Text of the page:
North Korea-linked threat actors are targeting academic institutions with spear phishing attacks. The phishing messages include a link to a website where a decoy document that attempts to trick users into installing a malicious Google Chrome extension.
Many of the victims of this campaign, tracked as STOLEN PENCIL, were at multiple universities had expertise in biomedical engineering.
Attackers ensure persistence using off-the-shelf tools, but according to NetScout they had poor OPSEC (i.e. Korean keyboards, open web browsers in Korean, English-to-Korean translators).
“The ultimate motivation behind the attacks is unclear, but the threat actors are adept at scavenging for credentials. Targets are sent spear phishing e-mails that lead them to a
“Once gaining a foothold, the threat actors use off-the-shelf tools to ensure persistence, including Remote Desktop Protocol (RDP) to maintain access.”
Threat actors used many basic phishing pages, the more sophisticated of them targeted academia display a benign PDF in an IFRAME and redirected users to a “Font Manager” extension from the Chrome Web Store.
Experts pointed out that the attackers did not use a malware to compromise the targets, the STOLEN PENCIL attackers employed RDP to access the compromised systems, researchers observed remote access occurring daily from 06:00 to 09:00 UTC (01:00-04:00 EST).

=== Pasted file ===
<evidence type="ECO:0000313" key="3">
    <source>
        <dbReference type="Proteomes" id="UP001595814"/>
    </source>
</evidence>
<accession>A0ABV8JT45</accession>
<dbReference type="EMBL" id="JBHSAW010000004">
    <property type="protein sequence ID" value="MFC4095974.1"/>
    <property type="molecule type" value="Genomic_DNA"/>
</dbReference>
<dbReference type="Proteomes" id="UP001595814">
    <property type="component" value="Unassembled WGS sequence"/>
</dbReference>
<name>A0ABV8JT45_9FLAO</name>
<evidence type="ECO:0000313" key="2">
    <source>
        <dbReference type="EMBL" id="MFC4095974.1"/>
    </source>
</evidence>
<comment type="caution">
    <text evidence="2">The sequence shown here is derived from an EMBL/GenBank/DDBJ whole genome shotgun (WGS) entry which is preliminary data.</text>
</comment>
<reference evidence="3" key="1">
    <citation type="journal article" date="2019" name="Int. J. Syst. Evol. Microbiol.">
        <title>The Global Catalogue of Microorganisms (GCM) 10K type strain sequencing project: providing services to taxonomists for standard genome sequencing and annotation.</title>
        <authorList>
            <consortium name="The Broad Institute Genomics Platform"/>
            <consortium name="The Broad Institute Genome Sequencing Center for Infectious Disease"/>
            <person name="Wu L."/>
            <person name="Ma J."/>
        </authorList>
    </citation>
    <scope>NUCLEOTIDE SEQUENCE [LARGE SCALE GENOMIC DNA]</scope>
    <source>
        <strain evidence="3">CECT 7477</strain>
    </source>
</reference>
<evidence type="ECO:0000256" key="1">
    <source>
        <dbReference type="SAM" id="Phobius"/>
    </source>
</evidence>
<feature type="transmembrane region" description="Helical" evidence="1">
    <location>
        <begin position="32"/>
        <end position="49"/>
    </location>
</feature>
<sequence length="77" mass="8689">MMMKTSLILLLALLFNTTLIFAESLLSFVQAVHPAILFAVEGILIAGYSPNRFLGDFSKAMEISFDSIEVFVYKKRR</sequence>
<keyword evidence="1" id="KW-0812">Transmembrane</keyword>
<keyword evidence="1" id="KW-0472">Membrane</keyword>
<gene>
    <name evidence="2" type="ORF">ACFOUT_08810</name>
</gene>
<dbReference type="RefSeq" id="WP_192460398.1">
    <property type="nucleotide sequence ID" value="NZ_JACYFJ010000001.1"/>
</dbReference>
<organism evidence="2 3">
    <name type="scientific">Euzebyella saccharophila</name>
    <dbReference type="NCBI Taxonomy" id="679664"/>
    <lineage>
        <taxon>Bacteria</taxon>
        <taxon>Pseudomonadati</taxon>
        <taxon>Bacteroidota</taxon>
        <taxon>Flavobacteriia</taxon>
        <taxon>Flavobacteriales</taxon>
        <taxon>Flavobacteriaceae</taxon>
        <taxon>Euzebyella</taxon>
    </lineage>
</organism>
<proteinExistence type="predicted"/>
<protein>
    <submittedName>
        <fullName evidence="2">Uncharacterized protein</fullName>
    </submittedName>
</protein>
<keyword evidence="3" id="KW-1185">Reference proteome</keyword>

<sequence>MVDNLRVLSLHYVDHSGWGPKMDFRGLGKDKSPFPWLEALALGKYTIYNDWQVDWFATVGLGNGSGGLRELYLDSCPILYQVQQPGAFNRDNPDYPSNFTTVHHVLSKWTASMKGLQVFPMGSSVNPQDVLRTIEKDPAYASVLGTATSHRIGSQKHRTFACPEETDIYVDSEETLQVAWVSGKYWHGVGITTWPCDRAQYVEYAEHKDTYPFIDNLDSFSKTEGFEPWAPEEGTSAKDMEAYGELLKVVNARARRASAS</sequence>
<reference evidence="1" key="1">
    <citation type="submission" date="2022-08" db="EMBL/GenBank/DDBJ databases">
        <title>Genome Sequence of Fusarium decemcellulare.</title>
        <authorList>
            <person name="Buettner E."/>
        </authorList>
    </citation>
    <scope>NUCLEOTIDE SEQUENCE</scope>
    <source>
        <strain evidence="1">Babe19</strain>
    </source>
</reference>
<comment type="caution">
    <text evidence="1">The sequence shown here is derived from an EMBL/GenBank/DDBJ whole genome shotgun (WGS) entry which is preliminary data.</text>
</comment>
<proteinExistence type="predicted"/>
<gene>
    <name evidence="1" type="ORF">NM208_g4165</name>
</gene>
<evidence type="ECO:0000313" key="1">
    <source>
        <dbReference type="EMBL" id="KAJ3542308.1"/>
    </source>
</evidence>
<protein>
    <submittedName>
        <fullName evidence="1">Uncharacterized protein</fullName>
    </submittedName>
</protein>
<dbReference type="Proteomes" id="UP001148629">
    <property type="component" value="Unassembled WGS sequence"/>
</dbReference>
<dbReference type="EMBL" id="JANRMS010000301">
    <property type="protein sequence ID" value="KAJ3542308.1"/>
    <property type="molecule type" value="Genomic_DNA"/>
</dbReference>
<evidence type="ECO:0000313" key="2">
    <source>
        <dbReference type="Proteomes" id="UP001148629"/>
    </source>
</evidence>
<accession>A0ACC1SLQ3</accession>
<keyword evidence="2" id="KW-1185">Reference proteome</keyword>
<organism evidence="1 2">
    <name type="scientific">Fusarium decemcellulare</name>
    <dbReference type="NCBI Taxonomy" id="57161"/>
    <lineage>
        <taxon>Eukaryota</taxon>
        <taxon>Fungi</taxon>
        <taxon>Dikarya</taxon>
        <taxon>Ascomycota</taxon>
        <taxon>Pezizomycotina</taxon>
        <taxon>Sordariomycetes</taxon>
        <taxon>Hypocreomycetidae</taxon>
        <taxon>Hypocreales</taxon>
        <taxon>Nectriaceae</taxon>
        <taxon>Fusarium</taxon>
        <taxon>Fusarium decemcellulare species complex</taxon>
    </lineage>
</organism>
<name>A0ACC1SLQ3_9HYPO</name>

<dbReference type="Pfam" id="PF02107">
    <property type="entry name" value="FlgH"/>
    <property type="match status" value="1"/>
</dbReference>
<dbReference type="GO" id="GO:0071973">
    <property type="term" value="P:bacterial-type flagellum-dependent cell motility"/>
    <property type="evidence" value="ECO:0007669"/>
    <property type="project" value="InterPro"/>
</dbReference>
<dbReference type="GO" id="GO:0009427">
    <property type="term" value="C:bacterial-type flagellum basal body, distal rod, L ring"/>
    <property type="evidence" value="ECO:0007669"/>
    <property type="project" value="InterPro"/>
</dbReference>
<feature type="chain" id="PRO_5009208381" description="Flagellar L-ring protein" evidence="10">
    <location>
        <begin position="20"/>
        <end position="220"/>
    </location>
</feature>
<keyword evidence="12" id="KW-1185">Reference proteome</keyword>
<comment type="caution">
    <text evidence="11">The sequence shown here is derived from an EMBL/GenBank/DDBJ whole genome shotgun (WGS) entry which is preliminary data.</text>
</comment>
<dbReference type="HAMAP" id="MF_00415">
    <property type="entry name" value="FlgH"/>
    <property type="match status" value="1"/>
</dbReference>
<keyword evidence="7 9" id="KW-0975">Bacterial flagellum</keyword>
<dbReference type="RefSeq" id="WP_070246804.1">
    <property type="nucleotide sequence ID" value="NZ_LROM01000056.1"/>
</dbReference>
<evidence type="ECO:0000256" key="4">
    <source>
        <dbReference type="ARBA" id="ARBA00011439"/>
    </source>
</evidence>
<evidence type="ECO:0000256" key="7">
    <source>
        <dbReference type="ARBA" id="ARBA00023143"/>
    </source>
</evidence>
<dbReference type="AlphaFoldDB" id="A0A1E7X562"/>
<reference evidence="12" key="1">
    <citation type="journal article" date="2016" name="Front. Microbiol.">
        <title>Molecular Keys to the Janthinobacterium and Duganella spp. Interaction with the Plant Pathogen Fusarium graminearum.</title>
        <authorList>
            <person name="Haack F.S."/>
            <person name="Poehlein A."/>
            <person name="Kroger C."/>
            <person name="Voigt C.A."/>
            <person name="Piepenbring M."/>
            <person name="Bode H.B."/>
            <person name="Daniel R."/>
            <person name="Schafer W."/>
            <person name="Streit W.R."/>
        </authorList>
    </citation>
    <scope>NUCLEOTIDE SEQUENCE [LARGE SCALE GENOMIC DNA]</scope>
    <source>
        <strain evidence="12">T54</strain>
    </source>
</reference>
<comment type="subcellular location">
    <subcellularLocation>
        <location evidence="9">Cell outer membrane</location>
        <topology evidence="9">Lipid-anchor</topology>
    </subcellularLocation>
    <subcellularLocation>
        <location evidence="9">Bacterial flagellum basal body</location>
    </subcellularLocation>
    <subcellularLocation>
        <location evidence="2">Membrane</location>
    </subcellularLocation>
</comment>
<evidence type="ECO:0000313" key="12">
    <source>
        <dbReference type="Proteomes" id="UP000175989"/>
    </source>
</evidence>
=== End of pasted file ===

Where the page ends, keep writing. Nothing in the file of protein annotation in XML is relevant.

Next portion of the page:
STOLEN PENCIL attackers also used a compromised or stolen certificate to sign several PE files used in the campaign. The researchers observed two signed sets of tools, dubbed MECHANICAL and GREASE. The former logs keystrokes and replaces an Ethereum wallet address with the attackers’ ones, the latter adds a Windows administrator account to the system and would also enable RDP.
The security researchers also discovered a ZIP archive containing tools for port scanning, memory and password dumping, and other hacking activities. The list of the tools include KPortScan, PsExec, batch files for enabling RDP, Procdump, Mimikatz, the Eternal suite of exploits, and Nirsoft tools such as Mail PassView, Network Password Recovery, Remote Desktop PassView, SniffPass, and WebBrowserPassView.
The STOLEN PENCIL campaign likely represents only a small set of the threat actor’s activity. The use of basic techniques, off-the-shelf programs, the aforementioned cryptojacker, and the use of Korean language suggests the actor is of North Korean origin, the security researchers say.
“While we were able to gain insight into the threat actor’s
“This, along with the presence of the
(Security Affairs – STOLEN PENCIL, hacking)